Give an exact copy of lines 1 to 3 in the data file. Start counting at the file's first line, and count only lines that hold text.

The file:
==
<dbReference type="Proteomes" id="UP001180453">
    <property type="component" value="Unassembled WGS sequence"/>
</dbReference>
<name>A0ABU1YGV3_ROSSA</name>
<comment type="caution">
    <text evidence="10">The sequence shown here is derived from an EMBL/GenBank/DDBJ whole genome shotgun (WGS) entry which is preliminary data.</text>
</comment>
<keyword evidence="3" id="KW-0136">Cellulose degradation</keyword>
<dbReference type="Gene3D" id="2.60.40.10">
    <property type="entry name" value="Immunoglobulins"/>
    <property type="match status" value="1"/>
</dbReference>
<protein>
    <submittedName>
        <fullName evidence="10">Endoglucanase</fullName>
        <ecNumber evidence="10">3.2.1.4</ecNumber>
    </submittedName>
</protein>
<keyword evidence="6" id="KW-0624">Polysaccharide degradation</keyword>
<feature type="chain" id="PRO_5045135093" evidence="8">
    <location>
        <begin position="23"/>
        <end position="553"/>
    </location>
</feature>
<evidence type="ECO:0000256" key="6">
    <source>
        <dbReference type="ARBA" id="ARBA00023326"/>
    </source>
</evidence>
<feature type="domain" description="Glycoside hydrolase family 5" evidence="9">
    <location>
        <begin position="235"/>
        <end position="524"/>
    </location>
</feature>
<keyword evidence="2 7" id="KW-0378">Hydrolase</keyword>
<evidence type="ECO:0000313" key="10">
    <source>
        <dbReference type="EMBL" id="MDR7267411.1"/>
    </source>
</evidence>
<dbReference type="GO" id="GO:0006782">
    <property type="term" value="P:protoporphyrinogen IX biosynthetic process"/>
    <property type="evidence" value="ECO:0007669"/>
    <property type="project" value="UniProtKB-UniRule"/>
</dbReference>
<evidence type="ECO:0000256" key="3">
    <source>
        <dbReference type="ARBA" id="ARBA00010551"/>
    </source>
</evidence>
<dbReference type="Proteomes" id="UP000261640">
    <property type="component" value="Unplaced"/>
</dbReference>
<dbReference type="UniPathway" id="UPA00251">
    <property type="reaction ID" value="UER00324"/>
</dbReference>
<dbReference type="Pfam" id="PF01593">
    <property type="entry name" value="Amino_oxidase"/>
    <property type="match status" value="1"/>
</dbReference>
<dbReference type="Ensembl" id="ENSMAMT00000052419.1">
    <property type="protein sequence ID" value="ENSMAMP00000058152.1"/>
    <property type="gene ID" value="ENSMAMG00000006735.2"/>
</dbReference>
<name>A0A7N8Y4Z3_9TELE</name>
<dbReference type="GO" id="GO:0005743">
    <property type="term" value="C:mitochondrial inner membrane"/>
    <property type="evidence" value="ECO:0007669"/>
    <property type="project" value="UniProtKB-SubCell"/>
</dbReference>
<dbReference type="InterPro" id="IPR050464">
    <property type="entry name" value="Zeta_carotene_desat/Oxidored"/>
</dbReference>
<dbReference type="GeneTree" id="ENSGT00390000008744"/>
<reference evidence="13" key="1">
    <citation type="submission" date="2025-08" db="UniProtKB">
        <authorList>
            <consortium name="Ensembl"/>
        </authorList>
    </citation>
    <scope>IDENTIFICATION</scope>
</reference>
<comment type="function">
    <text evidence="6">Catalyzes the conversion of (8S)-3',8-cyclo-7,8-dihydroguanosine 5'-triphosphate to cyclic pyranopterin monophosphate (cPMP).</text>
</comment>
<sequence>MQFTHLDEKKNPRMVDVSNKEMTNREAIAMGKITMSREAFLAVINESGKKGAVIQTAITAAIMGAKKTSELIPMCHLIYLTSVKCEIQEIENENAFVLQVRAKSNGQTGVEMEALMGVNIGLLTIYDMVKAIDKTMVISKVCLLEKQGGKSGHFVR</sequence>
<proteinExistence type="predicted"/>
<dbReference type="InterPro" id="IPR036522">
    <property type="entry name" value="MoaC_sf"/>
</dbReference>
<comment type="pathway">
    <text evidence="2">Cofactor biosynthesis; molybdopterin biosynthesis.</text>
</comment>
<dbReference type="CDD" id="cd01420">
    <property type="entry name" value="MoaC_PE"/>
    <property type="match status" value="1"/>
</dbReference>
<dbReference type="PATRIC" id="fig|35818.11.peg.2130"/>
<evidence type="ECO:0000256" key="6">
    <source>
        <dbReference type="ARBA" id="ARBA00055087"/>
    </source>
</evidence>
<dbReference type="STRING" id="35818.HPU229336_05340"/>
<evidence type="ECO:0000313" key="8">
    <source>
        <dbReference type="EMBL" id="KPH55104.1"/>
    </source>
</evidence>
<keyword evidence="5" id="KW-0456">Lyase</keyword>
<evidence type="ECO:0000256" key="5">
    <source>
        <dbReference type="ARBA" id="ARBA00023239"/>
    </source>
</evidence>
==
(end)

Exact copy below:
<dbReference type="Proteomes" id="UP001180453">
    <property type="component" value="Unassembled WGS sequence"/>
</dbReference>